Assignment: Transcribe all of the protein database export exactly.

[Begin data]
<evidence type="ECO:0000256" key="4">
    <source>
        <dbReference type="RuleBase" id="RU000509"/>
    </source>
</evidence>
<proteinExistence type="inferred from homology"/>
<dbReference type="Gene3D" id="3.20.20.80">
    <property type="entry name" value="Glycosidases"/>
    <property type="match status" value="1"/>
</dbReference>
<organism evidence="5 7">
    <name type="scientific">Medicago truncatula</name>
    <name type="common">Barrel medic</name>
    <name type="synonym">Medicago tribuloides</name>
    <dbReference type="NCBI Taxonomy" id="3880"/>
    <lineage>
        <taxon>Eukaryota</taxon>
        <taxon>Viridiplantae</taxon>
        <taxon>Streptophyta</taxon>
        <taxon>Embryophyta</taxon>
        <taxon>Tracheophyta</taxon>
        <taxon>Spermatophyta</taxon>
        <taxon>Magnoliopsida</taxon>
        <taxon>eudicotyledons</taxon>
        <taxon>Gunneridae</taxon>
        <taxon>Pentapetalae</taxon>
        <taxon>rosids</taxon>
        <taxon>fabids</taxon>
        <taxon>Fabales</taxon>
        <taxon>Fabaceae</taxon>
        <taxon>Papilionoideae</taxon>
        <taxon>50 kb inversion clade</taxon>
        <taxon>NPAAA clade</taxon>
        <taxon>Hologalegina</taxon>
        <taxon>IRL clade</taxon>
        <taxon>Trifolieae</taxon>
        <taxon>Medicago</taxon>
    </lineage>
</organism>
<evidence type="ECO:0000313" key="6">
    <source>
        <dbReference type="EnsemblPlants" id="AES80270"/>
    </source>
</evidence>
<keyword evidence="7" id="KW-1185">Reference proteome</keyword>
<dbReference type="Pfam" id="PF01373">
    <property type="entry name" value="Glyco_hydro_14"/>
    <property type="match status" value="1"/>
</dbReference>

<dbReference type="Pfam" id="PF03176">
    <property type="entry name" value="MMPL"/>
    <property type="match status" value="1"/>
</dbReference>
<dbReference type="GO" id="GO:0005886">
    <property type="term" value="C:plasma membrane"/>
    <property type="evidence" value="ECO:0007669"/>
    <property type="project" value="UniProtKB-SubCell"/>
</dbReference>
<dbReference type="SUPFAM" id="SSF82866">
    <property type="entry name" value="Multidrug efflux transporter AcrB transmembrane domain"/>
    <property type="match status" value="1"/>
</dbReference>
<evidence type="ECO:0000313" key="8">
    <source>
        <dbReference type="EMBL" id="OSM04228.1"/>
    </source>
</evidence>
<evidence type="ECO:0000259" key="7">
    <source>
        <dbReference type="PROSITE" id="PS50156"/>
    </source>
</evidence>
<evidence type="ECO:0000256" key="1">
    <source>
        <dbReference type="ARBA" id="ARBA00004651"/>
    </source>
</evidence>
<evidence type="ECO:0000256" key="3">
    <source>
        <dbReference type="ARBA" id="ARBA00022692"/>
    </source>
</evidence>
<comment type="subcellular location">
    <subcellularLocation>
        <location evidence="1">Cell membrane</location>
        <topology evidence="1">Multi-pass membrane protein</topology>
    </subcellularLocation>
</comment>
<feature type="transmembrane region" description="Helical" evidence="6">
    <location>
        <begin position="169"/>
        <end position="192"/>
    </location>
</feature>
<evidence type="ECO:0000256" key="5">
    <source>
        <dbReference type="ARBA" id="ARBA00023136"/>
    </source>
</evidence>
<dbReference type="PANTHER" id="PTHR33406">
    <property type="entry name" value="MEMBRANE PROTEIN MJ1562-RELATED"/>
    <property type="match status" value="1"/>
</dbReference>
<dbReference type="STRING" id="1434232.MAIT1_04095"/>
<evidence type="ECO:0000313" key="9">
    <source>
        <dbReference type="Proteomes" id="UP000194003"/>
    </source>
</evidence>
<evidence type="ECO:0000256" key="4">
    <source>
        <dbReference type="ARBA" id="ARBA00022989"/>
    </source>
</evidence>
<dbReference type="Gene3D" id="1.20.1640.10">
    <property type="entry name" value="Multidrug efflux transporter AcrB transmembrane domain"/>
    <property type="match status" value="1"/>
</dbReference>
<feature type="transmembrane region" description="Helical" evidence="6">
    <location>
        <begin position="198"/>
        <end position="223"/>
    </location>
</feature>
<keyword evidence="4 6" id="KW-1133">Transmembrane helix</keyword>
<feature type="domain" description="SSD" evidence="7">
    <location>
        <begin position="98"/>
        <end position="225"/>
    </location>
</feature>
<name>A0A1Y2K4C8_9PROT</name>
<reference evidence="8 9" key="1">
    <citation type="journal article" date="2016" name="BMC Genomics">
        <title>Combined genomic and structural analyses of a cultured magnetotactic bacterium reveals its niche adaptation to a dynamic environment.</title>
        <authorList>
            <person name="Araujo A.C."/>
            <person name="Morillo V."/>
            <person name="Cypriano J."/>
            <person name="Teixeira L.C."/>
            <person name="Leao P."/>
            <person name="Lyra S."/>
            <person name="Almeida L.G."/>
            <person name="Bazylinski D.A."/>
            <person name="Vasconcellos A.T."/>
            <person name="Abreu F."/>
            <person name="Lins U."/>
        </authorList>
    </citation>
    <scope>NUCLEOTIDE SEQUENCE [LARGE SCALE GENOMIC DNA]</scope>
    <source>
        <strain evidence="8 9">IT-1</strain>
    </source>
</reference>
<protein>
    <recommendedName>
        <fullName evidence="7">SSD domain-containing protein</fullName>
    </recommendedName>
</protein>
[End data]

<evidence type="ECO:0000256" key="4">
    <source>
        <dbReference type="RuleBase" id="RU000509"/>
    </source>
</evidence>
<proteinExistence type="inferred from homology"/>
<dbReference type="Gene3D" id="3.20.20.80">
    <property type="entry name" value="Glycosidases"/>
    <property type="match status" value="1"/>
</dbReference>
<organism evidence="5 7">
    <name type="scientific">Medicago truncatula</name>
    <name type="common">Barrel medic</name>
    <name type="synonym">Medicago tribuloides</name>
    <dbReference type="NCBI Taxonomy" id="3880"/>
    <lineage>
        <taxon>Eukaryota</taxon>
        <taxon>Viridiplantae</taxon>
        <taxon>Streptophyta</taxon>
        <taxon>Embryophyta</taxon>
        <taxon>Tracheophyta</taxon>
        <taxon>Spermatophyta</taxon>
        <taxon>Magnoliopsida</taxon>
        <taxon>eudicotyledons</taxon>
        <taxon>Gunneridae</taxon>
        <taxon>Pentapetalae</taxon>
        <taxon>rosids</taxon>
        <taxon>fabids</taxon>
        <taxon>Fabales</taxon>
        <taxon>Fabaceae</taxon>
        <taxon>Papilionoideae</taxon>
        <taxon>50 kb inversion clade</taxon>
        <taxon>NPAAA clade</taxon>
        <taxon>Hologalegina</taxon>
        <taxon>IRL clade</taxon>
        <taxon>Trifolieae</taxon>
        <taxon>Medicago</taxon>
    </lineage>
</organism>
<evidence type="ECO:0000313" key="6">
    <source>
        <dbReference type="EnsemblPlants" id="AES80270"/>
    </source>
</evidence>
<keyword evidence="7" id="KW-1185">Reference proteome</keyword>
<dbReference type="Pfam" id="PF01373">
    <property type="entry name" value="Glyco_hydro_14"/>
    <property type="match status" value="1"/>
</dbReference>

<dbReference type="Pfam" id="PF03176">
    <property type="entry name" value="MMPL"/>
    <property type="match status" value="1"/>
</dbReference>
<dbReference type="GO" id="GO:0005886">
    <property type="term" value="C:plasma membrane"/>
    <property type="evidence" value="ECO:0007669"/>
    <property type="project" value="UniProtKB-SubCell"/>
</dbReference>
<dbReference type="SUPFAM" id="SSF82866">
    <property type="entry name" value="Multidrug efflux transporter AcrB transmembrane domain"/>
    <property type="match status" value="1"/>
</dbReference>
<evidence type="ECO:0000313" key="8">
    <source>
        <dbReference type="EMBL" id="OSM04228.1"/>
    </source>
</evidence>
<evidence type="ECO:0000259" key="7">
    <source>
        <dbReference type="PROSITE" id="PS50156"/>
    </source>
</evidence>
<evidence type="ECO:0000256" key="1">
    <source>
        <dbReference type="ARBA" id="ARBA00004651"/>
    </source>
</evidence>
<evidence type="ECO:0000256" key="3">
    <source>
        <dbReference type="ARBA" id="ARBA00022692"/>
    </source>
</evidence>
<comment type="subcellular location">
    <subcellularLocation>
        <location evidence="1">Cell membrane</location>
        <topology evidence="1">Multi-pass membrane protein</topology>
    </subcellularLocation>
</comment>
<feature type="transmembrane region" description="Helical" evidence="6">
    <location>
        <begin position="169"/>
        <end position="192"/>
    </location>
</feature>
<evidence type="ECO:0000256" key="5">
    <source>
        <dbReference type="ARBA" id="ARBA00023136"/>
    </source>
</evidence>
<dbReference type="PANTHER" id="PTHR33406">
    <property type="entry name" value="MEMBRANE PROTEIN MJ1562-RELATED"/>
    <property type="match status" value="1"/>
</dbReference>
<dbReference type="STRING" id="1434232.MAIT1_04095"/>
<evidence type="ECO:0000313" key="9">
    <source>
        <dbReference type="Proteomes" id="UP000194003"/>
    </source>
</evidence>
<evidence type="ECO:0000256" key="4">
    <source>
        <dbReference type="ARBA" id="ARBA00022989"/>
    </source>
</evidence>
<dbReference type="Gene3D" id="1.20.1640.10">
    <property type="entry name" value="Multidrug efflux transporter AcrB transmembrane domain"/>
    <property type="match status" value="1"/>
</dbReference>
<feature type="transmembrane region" description="Helical" evidence="6">
    <location>
        <begin position="198"/>
        <end position="223"/>
    </location>
</feature>
<keyword evidence="4 6" id="KW-1133">Transmembrane helix</keyword>
<feature type="domain" description="SSD" evidence="7">
    <location>
        <begin position="98"/>
        <end position="225"/>
    </location>
</feature>
<name>A0A1Y2K4C8_9PROT</name>
<reference evidence="8 9" key="1">
    <citation type="journal article" date="2016" name="BMC Genomics">
        <title>Combined genomic and structural analyses of a cultured magnetotactic bacterium reveals its niche adaptation to a dynamic environment.</title>
        <authorList>
            <person name="Araujo A.C."/>
            <person name="Morillo V."/>
            <person name="Cypriano J."/>
            <person name="Teixeira L.C."/>
            <person name="Leao P."/>
            <person name="Lyra S."/>
            <person name="Almeida L.G."/>
            <person name="Bazylinski D.A."/>
            <person name="Vasconcellos A.T."/>
            <person name="Abreu F."/>
            <person name="Lins U."/>
        </authorList>
    </citation>
    <scope>NUCLEOTIDE SEQUENCE [LARGE SCALE GENOMIC DNA]</scope>
    <source>
        <strain evidence="8 9">IT-1</strain>
    </source>
</reference>
<protein>
    <recommendedName>
        <fullName evidence="7">SSD domain-containing protein</fullName>
    </recommendedName>
</protein>